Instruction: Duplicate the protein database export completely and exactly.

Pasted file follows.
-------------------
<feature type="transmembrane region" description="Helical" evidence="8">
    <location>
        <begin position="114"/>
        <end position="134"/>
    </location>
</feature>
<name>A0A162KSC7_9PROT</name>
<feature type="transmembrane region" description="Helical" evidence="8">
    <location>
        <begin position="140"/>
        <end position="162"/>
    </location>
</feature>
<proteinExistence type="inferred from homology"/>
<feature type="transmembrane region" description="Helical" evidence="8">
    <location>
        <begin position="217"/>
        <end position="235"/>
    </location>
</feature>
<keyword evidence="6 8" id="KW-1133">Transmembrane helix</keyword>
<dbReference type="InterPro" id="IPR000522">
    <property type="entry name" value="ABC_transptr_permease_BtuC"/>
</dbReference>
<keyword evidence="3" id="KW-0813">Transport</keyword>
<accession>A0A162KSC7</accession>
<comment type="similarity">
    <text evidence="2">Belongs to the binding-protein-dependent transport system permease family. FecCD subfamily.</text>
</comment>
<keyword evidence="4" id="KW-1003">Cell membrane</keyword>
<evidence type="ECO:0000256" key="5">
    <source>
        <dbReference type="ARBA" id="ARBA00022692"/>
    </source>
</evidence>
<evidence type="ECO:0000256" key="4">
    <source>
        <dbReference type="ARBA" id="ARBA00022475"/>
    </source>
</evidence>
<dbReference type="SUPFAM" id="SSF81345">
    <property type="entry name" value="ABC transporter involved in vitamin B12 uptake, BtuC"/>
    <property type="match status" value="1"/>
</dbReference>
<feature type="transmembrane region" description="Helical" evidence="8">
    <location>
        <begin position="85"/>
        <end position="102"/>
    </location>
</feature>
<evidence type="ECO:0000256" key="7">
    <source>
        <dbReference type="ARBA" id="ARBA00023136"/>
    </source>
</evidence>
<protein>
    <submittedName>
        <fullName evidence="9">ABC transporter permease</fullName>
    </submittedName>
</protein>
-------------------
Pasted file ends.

<feature type="transmembrane region" description="Helical" evidence="8">
    <location>
        <begin position="114"/>
        <end position="134"/>
    </location>
</feature>
<name>A0A162KSC7_9PROT</name>
<feature type="transmembrane region" description="Helical" evidence="8">
    <location>
        <begin position="140"/>
        <end position="162"/>
    </location>
</feature>
<proteinExistence type="inferred from homology"/>
<feature type="transmembrane region" description="Helical" evidence="8">
    <location>
        <begin position="217"/>
        <end position="235"/>
    </location>
</feature>
<keyword evidence="6 8" id="KW-1133">Transmembrane helix</keyword>
<dbReference type="InterPro" id="IPR000522">
    <property type="entry name" value="ABC_transptr_permease_BtuC"/>
</dbReference>
<keyword evidence="3" id="KW-0813">Transport</keyword>
<accession>A0A162KSC7</accession>
<comment type="similarity">
    <text evidence="2">Belongs to the binding-protein-dependent transport system permease family. FecCD subfamily.</text>
</comment>
<keyword evidence="4" id="KW-1003">Cell membrane</keyword>
<evidence type="ECO:0000256" key="5">
    <source>
        <dbReference type="ARBA" id="ARBA00022692"/>
    </source>
</evidence>
<evidence type="ECO:0000256" key="4">
    <source>
        <dbReference type="ARBA" id="ARBA00022475"/>
    </source>
</evidence>
<dbReference type="SUPFAM" id="SSF81345">
    <property type="entry name" value="ABC transporter involved in vitamin B12 uptake, BtuC"/>
    <property type="match status" value="1"/>
</dbReference>
<feature type="transmembrane region" description="Helical" evidence="8">
    <location>
        <begin position="85"/>
        <end position="102"/>
    </location>
</feature>
<evidence type="ECO:0000256" key="7">
    <source>
        <dbReference type="ARBA" id="ARBA00023136"/>
    </source>
</evidence>
<protein>
    <submittedName>
        <fullName evidence="9">ABC transporter permease</fullName>
    </submittedName>
</protein>